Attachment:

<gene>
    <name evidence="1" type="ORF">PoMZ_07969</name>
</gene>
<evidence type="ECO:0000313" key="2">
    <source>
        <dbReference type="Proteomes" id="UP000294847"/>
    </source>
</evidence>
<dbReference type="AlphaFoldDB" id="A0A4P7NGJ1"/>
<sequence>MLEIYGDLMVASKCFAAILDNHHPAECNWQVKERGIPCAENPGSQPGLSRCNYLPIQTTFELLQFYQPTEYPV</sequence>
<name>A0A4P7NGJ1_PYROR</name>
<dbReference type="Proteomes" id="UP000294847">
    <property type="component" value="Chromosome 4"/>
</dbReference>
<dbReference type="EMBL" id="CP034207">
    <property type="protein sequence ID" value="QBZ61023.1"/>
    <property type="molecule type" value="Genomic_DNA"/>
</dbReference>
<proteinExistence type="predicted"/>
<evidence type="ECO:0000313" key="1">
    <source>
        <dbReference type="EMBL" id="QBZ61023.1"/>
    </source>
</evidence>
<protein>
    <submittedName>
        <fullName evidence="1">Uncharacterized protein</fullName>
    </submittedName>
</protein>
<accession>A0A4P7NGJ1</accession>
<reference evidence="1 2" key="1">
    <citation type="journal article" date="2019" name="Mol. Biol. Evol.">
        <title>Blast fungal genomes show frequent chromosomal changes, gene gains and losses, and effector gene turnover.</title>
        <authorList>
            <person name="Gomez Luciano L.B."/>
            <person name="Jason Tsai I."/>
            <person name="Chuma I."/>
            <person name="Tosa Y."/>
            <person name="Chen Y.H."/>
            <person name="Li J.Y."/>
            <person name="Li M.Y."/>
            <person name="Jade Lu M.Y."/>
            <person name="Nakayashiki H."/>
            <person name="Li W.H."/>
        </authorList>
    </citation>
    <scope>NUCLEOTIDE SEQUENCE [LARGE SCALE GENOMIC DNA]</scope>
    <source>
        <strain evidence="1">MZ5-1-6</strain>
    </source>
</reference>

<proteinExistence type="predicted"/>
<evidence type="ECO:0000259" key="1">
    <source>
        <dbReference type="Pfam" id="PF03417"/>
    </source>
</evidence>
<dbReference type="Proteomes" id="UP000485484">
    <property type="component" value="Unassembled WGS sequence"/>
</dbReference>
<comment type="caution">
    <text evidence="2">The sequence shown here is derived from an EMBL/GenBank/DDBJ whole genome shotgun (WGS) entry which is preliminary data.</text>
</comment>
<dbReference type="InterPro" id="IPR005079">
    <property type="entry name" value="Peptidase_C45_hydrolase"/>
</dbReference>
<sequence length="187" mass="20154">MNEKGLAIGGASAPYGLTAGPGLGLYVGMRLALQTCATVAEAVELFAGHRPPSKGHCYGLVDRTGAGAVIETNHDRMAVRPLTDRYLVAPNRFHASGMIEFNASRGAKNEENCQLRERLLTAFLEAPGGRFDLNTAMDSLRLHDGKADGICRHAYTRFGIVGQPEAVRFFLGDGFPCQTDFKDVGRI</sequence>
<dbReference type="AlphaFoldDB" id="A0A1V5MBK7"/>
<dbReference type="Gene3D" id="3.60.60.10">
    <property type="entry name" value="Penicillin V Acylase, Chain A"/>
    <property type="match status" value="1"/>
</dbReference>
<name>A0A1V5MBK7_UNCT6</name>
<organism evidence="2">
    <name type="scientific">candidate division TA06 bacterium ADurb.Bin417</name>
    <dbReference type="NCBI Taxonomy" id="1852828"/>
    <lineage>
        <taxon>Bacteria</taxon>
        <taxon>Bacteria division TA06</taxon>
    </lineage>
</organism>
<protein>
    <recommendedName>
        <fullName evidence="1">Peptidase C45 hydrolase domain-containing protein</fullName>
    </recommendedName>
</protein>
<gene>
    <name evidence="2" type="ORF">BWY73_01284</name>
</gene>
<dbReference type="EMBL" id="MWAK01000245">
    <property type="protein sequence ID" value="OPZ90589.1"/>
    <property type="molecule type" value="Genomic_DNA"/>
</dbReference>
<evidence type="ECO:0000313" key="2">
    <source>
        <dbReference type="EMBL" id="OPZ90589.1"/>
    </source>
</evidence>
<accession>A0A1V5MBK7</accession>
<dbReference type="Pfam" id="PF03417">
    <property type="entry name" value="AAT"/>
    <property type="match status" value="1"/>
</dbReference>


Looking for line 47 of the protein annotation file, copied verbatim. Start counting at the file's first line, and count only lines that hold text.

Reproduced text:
    <scope>NUCLEOTIDE SEQUENCE [LARGE SCALE GENOMIC DNA]</scope>